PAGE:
Theater from the guts, or what I learned from a theater collaboration with Rwandan artists.
During the summer, I had the immense privilege of participating in the Ubumuntu Arts Festival in Kigali, Rwanda, in a cross-cultural, cross-continental, cross-discipline collaboration with Rwandan artists from Mashirika Performing Arts and Media Company and U.S.-based artists (most of them Juilliard students and alumni) through the Collaborative Arts Ensemble.
Together with a cellist, a bassoonist, and two very multifaceted actors, our prompt was to devise a piece in a multidisciplinary collaboration with a group of gifted young artists from Rwanda, in order to explore themes of collective memory, the legacy of genocide, and the process of healing. We would be a part of Generation 25, “a collective of young voices questioning the past as they take on the responsibility of being the guardians of a dark history they weren’t a part of.”
We ended up not only digging into the genocide against the Tutsi, which happened in 1994 and broke down the country for almost 100 days, taking the lives of close to a million children and adults. We also discussed a multiplicity of genocides throughout history, and the increasing concern that present-day hatred may lead us down the same abysmal path.
Ubumuntu—the name of the festival—is a word that could be defined as being human. “I am because you are, you are because I am, we are human together,” is the festival’s motto. In the words of Desmond Tutu, “my humanity it bound together in yours, for we can only be human together.”
Here are three of my most important takeaways from the festival:
- Trust in the ensemble and raw vulnerability: On our first day of rehearsal, which was at the home base for Mashirika Performing Arts and Media Company, its inspiring founder and artistic director, Hope Azeda, asked us to share our rose and our thorns. This intimate act of exposing the insides, what’s hidden behind the mask, set the tone for the rest of the journey. From the very beginning, we knew this wasn’t a normal creative process. We knew we had entered a space of trust and rawness, and that creation represented exposure of our most vulnerable parts.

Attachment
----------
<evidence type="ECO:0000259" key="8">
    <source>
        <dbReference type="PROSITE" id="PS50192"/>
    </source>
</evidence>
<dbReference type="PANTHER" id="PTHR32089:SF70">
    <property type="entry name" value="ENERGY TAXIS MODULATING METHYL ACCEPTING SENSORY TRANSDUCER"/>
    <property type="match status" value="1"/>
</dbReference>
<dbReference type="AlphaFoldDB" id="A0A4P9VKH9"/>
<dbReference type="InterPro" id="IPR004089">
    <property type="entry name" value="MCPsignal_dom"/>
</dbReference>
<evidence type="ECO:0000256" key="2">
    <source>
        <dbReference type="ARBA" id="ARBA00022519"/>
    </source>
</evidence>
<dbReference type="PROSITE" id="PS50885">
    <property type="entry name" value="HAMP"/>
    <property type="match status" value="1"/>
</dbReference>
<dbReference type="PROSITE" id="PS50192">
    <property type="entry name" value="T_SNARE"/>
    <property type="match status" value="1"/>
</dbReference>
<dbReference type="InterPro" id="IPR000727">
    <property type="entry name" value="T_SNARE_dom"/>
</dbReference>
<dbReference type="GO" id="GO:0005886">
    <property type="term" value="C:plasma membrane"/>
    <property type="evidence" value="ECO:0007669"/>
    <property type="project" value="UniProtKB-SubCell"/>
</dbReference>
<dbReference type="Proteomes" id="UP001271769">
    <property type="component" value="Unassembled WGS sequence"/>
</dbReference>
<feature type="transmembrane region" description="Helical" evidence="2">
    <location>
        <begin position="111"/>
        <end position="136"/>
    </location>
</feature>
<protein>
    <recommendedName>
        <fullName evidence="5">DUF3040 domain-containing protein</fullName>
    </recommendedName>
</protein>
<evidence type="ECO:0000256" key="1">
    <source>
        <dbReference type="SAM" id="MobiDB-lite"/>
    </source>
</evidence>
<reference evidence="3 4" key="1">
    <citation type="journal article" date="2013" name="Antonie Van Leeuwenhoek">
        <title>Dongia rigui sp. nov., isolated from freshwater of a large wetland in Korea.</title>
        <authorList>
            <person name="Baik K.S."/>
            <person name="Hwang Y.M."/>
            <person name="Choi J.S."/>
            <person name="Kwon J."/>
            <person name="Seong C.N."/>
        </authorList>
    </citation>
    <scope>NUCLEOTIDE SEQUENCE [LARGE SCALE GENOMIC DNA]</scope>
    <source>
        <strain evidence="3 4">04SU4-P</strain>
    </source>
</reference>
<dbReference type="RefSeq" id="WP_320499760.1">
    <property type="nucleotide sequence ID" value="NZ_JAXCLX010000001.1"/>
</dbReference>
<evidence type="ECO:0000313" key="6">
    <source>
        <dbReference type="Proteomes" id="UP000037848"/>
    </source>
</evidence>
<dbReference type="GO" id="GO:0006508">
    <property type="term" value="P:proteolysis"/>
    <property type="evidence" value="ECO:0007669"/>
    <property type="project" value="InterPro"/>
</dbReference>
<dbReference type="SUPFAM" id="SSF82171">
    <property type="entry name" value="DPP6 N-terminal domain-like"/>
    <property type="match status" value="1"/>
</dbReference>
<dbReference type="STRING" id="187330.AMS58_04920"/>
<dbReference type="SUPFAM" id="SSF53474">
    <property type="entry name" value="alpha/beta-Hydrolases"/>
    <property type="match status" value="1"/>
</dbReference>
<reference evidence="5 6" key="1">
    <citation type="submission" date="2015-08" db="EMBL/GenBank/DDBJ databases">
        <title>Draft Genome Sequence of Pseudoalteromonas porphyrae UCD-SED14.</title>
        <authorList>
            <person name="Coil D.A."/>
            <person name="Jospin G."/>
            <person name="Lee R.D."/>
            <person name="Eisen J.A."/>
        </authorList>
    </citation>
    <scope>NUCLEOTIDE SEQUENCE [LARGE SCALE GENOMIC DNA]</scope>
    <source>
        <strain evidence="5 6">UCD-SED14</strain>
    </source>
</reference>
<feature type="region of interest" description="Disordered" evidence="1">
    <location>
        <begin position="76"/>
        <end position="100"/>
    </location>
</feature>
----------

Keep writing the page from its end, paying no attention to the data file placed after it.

- Make it guttural: I remember Hope’s notes whenever we tackled a scene or a piece of text without full physical, intellectual, emotional, and spiritual commitment. “How do you make it guttural? It feels too comfortable, too safe. And the memories we’re dealing with are not comfortable. What creates the agony? What does choking mean? Come out of it as you come out of water.” She constantly invited us all to take risks. We knew it was necessary. We knew it could have a personal cost, but how couldn’t it? For we were dealing with our roses and our thorns as the whole of humanity.
- Art to portray history cycles and the fight for peace: “The best way to make people change is by portraying the cycles of history,” Hope said. Far from burying the memory of the genocide—that period of such horror and pain—Rwandans have taken the courageous decision of remembering. Every April 7, Rwandans begin a period of remembrance on the anniversary of the day that began the terror in 1994. They revisit the pain every year to prevent history from repeating itself. “Never again.” On July 4, liberation occurred, the day when sorrow gave space to the oxygen of hope. We stepped on the stage this past July in a spot where 250,000 bodies—victims of those three months of terror—had been buried. We honored the dead and we connected with the living in a mutual relationship of trust and beauty and in a common understanding of the power art to heal and build a better world.
I start my second year of acting training at Juilliard with the echoes of the summer as a new piece of my soul. I began the year in a room, on my own, vowing to the craft, knowing that I have decided to dedicate my life to something bigger than myself.
As I give in to the technique and the better understanding of the tools I have to better serve the world of storytelling and the building of characters and relationships, I vow to always remember the guts, how to make it guttural, raw, profound, how to make it mean something, how to really search the soul and never distance my spirit from the stories and the human experience. From within that complex well of humanity I want to create.
And as I move forward and think about my future, I have also promised myself to search for more depth, to investigate, to collaborate, and to discover how, through art, I can contribute to a more just, humane world. To peace. To the violent cycles of history not repeating themselves.
College applications for fall 2020 are now open.